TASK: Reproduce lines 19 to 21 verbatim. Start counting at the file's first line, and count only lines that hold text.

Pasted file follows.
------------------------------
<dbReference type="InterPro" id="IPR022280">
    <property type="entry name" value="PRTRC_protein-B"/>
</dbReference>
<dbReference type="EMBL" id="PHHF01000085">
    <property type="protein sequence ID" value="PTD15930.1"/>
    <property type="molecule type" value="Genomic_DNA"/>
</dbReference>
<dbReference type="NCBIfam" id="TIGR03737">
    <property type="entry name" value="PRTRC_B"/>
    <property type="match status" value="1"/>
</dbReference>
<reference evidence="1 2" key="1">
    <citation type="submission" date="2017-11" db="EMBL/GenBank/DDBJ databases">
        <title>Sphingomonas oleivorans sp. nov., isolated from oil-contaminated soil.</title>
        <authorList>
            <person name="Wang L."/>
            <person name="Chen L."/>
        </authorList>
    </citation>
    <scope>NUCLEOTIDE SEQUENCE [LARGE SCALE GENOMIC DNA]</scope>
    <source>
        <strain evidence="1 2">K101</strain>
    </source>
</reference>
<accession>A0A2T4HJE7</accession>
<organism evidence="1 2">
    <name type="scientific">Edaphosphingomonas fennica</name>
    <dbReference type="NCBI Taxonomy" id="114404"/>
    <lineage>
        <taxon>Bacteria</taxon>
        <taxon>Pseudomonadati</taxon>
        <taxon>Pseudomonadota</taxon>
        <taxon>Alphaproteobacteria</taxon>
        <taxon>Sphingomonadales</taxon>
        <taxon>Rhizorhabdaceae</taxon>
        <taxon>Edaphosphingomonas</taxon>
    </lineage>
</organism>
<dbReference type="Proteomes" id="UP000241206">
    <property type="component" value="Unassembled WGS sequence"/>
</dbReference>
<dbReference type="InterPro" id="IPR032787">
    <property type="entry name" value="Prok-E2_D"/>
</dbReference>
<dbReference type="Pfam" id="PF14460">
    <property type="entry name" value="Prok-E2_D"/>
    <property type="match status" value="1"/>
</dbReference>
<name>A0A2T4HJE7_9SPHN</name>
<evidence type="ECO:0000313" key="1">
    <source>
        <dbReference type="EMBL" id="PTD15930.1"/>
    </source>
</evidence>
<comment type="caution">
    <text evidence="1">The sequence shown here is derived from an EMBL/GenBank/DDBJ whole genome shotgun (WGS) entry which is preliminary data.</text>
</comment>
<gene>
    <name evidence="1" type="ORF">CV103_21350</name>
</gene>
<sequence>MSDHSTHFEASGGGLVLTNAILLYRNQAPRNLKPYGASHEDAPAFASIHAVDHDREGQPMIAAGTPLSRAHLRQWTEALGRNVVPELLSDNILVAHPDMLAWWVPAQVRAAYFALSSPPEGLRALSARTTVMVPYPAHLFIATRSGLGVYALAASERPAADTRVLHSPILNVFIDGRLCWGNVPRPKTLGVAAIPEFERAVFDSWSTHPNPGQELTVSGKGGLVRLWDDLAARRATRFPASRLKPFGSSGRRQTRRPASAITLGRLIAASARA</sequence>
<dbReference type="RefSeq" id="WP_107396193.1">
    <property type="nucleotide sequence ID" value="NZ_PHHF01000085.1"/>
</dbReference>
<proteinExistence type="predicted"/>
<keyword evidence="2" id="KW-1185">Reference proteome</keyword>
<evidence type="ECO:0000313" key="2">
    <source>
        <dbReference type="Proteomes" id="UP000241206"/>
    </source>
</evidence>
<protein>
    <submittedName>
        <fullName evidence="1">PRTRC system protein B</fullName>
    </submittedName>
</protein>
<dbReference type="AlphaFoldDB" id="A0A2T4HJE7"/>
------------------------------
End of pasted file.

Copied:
    </citation>
    <scope>NUCLEOTIDE SEQUENCE [LARGE SCALE GENOMIC DNA]</scope>
    <source>